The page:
A pilot implementation of postpartum depression screening guidelines in the pediatric primary care setting

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Montana State University - Bozeman, College of Nursing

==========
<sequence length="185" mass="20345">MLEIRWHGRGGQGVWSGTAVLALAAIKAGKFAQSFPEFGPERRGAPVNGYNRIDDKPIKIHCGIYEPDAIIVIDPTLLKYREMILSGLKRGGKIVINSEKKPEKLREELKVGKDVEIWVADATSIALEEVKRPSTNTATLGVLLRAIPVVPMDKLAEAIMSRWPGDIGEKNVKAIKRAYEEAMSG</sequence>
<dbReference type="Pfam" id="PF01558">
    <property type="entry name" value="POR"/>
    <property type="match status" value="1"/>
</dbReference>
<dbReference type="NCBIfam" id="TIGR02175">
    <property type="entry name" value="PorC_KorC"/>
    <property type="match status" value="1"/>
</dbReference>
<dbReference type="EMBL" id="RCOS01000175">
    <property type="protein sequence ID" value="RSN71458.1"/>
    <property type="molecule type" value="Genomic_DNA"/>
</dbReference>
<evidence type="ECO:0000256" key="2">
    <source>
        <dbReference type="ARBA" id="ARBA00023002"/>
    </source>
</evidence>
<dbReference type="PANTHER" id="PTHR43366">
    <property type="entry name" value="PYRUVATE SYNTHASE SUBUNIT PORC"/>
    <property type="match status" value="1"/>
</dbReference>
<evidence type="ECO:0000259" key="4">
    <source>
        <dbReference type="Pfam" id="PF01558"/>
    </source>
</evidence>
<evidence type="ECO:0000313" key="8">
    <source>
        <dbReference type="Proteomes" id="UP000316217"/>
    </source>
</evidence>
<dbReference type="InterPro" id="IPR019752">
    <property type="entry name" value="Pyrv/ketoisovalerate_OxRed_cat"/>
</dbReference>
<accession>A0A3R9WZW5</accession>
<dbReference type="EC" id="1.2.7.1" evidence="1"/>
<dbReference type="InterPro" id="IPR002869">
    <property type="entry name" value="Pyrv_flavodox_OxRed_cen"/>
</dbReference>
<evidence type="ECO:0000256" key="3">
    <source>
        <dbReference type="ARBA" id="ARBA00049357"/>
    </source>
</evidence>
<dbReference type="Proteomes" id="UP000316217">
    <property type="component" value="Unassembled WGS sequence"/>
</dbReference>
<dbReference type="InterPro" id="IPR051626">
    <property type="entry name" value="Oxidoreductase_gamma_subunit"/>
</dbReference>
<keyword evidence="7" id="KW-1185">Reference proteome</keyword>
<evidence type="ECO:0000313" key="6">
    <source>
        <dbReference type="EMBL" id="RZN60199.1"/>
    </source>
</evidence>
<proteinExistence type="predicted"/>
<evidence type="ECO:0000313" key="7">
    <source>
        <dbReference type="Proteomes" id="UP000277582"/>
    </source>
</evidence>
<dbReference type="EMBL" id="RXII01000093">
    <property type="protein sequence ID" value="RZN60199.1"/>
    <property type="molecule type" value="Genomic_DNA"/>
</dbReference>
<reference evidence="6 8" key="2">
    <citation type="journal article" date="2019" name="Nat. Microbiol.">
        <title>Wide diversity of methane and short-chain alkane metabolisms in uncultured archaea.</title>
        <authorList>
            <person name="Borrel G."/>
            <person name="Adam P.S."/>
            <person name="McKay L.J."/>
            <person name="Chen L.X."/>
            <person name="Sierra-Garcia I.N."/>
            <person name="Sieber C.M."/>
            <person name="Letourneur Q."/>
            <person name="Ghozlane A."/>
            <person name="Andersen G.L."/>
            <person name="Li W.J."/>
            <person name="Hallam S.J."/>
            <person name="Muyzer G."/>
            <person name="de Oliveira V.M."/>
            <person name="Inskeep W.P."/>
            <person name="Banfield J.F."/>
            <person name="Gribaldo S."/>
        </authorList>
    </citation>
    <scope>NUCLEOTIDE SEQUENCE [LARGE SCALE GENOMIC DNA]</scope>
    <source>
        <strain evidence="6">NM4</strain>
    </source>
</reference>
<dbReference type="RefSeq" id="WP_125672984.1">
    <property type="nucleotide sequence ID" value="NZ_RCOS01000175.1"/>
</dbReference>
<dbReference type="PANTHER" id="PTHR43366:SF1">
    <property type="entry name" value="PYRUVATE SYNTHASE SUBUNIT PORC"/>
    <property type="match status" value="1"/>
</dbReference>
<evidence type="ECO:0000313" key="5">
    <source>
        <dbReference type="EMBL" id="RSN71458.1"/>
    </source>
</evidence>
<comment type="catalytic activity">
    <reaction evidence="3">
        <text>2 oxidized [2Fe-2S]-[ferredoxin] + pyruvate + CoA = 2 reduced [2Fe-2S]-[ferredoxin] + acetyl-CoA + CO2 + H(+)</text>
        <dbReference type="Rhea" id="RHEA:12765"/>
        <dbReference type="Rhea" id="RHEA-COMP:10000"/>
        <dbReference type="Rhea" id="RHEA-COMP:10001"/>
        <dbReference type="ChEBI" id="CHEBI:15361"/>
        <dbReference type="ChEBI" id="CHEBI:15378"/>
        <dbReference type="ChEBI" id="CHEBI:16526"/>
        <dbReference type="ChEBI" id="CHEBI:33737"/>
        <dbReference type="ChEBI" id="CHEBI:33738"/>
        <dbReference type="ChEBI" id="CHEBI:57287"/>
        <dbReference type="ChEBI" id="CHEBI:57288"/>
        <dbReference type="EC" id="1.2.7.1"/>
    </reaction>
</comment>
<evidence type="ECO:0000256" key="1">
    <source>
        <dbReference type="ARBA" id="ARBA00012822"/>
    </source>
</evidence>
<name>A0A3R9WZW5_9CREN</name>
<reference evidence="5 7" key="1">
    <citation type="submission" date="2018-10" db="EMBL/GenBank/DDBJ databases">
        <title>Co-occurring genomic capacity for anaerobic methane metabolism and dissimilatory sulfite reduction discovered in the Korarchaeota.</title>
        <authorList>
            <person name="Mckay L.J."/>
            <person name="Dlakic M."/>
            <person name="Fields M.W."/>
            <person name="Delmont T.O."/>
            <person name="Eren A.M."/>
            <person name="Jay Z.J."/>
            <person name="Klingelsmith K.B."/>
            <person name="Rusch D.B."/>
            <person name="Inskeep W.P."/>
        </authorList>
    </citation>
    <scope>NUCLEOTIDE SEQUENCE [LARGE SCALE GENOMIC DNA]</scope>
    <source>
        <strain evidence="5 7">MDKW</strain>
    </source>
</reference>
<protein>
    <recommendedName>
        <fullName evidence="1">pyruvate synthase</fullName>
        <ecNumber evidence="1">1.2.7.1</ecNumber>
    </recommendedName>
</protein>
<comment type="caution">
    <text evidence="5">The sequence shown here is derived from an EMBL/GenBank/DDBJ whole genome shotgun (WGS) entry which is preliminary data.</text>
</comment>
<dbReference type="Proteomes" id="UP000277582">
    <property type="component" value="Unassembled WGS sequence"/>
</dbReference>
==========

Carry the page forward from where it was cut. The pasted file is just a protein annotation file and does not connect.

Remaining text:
Statement of the problem. Postpartum depression (PPD) is a common postpartum complication. This condition can have a negative effect on family wellness and can impact the development of the infant. Unfortunately, it is estimated that only half of PPD cases are ever recognized and diagnosed by providers. Although evidence supports incorporating PPD screening guidelines into well-child visits, the pediatric providers at the project site do not routinely include this screening process in their practice. As a result, opportunities to identify mothers with PPD and provide them with education and resources were being missed. Methods. The project took place at an outpatient pediatric clinic in Montana. Four pediatric providers incorporated PPD screening guidelines utilizing the Edinburgh Postnatal Depression Screening tool into routine well-child checks for children ages 1 to 12 months. Using a data collection tool, providers recording data related to the screening process including the age of the child, whether or not the mother was screened, the EPDS score, and how the situation was addressed if the results of the EPDS were positive. The perspectives and beliefs of the providers were captured using a pre-implementation and post-implementation survey as well as a verbal debriefing at the end of the project. Results. Data were collected on 88 encounters where screening was indicated. Fifty-three of the 88 mothers were screened. Eight screenings were positive which suggested possible depression symptoms. Although providers were in favor of this practice change overall both before and after implementation of the PPD guidelines, some significant barriers and challenges emerged during the process. Discussion. Barriers to incorporating PPD screening guidelines into well-child visits include time constraints, cooperation and willingness of the mother to participate, remembering to administer the screening tool, and repetition of unnecessary screening in mothers who have already been diagnosed with depression. Changes could be made to the design of this project to reduce limitations and improve the implementation process. Overall, this project found that PPD screening at well-child visits has the potential to be feasible and valuable to the practice of this organization.




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